As UKIP leader Lord Pearson, receiving a rare invite onto the airwaves of Radio 4, said on today's The World at One (he got under 2 1/2 minutes and yet was interrupted twice by Martha Kearney), it's more than a bit rich for the European Commission, with its dismal track record over its own finances, to be lecturing any British government over its deficit.
Still the Great Bureaucracy has spoken and Labour has not enjoyed hearing what it has had to say. What can the BBC do to help Labour in its hour of need? How about getting Stephanie Flanders to spin the story so that it's really a bad news story for the Conservative party!!
The whole piece needs quoting to give you the full biased effect:
It's no surprise that the European Commission would like Britain to bring its deficit down faster than the government plans. (Nothing to see here then!) Potshots from Brussels have been a regular feature of HM Treasury life since the "excessive deficit procedure" began - and this time, the UK is far from alone. Nearly every EU country now has a deficit over 3% of GDP. I'm told that the UK will not be the only government this week that the commission tells to try harder. (So that's all right then. No reason not to vote Labour).
What's interesting about this story is the light it has shone on the two largest parties' plans for the deficit. Once again, we find that the chasm between Labour and the Conservatives on this central electoral issue is more of a ditch. And a fairly shallow one at that.
This will not come as a surprise to readers of Stephanomics (yeech!) But the commission report has helped underscore the point. (Now here it comes!:) It has also highlighted the lack of clarity in the Conservatives' position.
We keep hearing that the government wants to halve the overall deficit by 2015. We will hear it again next week in the Budget.
Now, another way to describe the government's plans would be to say it plans to cut the structural deficit - the borrowing that won't go away with the recovery - from 9% of GDP in 2009-10 to 3.1% of GDP in 2014-15. In other words, they would reduce the structural deficit by two-thirds over the period.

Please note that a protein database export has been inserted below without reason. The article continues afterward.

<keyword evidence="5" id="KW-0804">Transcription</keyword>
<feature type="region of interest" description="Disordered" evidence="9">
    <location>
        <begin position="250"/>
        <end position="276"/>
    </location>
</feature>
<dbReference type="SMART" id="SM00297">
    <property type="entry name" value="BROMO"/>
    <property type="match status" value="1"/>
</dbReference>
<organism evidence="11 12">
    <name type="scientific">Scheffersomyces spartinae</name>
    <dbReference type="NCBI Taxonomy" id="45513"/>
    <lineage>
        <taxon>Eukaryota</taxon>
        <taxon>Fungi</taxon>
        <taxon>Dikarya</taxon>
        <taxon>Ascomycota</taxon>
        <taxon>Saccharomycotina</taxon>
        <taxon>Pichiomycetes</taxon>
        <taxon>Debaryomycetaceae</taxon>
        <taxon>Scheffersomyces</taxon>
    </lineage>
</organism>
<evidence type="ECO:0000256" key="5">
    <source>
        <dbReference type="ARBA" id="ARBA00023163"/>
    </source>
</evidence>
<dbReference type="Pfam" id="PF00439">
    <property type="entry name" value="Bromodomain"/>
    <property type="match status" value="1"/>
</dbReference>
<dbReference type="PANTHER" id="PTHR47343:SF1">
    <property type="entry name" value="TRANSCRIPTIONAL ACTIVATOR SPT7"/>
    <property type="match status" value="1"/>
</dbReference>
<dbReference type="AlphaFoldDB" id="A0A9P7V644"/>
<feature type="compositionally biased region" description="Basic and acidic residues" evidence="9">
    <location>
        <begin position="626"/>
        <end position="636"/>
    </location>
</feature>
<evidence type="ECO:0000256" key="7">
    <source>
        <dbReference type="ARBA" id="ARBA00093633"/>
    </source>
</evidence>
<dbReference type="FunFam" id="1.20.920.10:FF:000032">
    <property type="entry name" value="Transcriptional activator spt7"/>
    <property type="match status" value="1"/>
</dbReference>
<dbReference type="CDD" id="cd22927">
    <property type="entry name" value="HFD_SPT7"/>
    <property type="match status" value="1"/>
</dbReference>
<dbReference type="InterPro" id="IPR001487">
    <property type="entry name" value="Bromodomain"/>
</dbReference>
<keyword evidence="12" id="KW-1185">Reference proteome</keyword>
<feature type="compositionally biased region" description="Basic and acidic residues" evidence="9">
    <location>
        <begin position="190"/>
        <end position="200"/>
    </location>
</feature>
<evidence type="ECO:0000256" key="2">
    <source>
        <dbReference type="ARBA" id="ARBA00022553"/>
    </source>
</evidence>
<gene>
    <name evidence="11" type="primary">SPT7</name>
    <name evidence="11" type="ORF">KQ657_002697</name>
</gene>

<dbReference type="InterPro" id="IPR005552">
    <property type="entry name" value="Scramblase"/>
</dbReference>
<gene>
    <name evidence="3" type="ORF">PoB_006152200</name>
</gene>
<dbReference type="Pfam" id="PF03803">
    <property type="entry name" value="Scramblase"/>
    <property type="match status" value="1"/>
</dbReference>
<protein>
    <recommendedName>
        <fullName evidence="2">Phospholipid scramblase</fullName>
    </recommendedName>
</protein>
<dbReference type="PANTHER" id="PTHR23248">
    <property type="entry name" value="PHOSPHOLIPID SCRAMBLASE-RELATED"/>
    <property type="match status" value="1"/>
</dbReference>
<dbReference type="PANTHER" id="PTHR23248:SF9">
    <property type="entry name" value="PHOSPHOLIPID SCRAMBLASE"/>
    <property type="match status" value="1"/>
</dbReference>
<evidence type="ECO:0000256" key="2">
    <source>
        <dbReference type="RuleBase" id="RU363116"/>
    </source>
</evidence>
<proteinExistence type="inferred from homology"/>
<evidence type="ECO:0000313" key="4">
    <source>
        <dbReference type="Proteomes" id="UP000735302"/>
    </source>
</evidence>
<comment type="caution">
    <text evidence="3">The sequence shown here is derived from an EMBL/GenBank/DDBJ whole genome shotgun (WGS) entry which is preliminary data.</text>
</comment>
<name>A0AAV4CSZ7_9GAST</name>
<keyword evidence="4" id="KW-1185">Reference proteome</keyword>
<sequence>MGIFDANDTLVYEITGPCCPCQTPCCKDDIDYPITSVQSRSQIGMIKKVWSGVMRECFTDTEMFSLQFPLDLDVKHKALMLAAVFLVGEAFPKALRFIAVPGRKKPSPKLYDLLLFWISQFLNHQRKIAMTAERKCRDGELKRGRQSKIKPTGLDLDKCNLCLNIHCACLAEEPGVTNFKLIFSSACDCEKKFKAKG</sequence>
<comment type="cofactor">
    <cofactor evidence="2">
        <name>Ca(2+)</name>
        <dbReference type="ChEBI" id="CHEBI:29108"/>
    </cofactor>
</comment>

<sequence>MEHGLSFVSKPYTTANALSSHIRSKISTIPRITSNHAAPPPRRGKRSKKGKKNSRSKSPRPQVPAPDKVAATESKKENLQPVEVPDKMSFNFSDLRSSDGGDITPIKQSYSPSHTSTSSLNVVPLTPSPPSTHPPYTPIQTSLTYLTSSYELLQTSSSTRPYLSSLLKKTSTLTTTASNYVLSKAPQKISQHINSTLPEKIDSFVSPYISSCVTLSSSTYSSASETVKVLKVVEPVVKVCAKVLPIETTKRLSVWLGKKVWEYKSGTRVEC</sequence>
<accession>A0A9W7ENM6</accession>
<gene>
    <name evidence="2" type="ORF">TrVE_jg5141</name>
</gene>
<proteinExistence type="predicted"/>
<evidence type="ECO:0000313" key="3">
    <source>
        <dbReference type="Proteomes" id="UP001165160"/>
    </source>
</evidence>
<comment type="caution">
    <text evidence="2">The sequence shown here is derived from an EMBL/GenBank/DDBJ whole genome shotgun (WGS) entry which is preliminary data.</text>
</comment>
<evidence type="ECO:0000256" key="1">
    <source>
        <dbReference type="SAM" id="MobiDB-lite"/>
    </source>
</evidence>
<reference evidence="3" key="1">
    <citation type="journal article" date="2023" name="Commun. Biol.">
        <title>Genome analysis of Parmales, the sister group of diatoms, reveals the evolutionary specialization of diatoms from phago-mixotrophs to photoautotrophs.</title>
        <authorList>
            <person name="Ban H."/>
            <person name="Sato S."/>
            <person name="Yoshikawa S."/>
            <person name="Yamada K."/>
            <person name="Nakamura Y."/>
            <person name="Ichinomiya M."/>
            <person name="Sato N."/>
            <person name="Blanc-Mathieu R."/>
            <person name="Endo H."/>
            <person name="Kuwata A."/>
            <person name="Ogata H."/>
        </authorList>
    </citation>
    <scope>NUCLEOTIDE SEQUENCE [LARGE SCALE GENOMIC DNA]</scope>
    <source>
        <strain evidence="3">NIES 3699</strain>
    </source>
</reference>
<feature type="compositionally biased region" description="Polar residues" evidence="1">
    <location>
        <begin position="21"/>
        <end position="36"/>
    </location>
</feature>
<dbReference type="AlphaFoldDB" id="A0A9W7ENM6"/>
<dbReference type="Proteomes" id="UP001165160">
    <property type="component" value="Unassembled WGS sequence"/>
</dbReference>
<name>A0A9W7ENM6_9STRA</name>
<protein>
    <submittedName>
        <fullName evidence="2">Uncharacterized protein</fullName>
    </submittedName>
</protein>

On the Today programme this morning, Ken Clarke initially suggested the Conservatives would eliminate the structural deficit by 2014-15. (Did he? That's what Liam Byrne interpreted Ken Clarke as having said during their joint interview with James Naughtie, but when Ken Clarke said it was 'necessary to get rid of the structural deficit' he didn't say (and it doesn't sound to me either that he meant) 'by 2014-15'. See if you think that's what he said, or meant. The crucial passage begins at 5.20 here: http://news.bbc.co.uk/today/hi/today/newsid_8569000/8569657.stm) But he later stepped back from this, to return to the usual Conservative script, which is that they would get rid of the "bulk" of the structural deficit. When Mr Clarke interrupted Liam Byrne to protest about the interpretation the Labour minister was putting on his perhaps loosely-chosen words, saying "No I'm not, I'm saying the bulk of the structural deficit", I believe him completely - and hearing the clip in context, I suspect you will too. Steph, however, is wholly with Liam Byrne - and, boy, how she milks it!
A few observations about this.
One is that on the big macro question of this election - cutting the deficit - the Conservatives have actually given us yet less detail than Labour. Yes, they have offered some micro tasters: a few benefit cuts here, a public sector wage freeze there. On that front, you could say they've offered a bit more than Labour.
But on the basic question of how much they hope to cut the deficit over five years, Labour has a clear answer. The Conservatives do not. If Ken Clarke, probably the most experienced - and certainly one of the most economically literate - members of the shadow cabinet (suggesting, of course, less economic literacy from others in the shadow Treasury team. Who could she mean?) , cannot stick to a single answer in the course of a 10-minute interview we can be fairly sure there is no precise answer to the question that the Conservatives are willing to offer.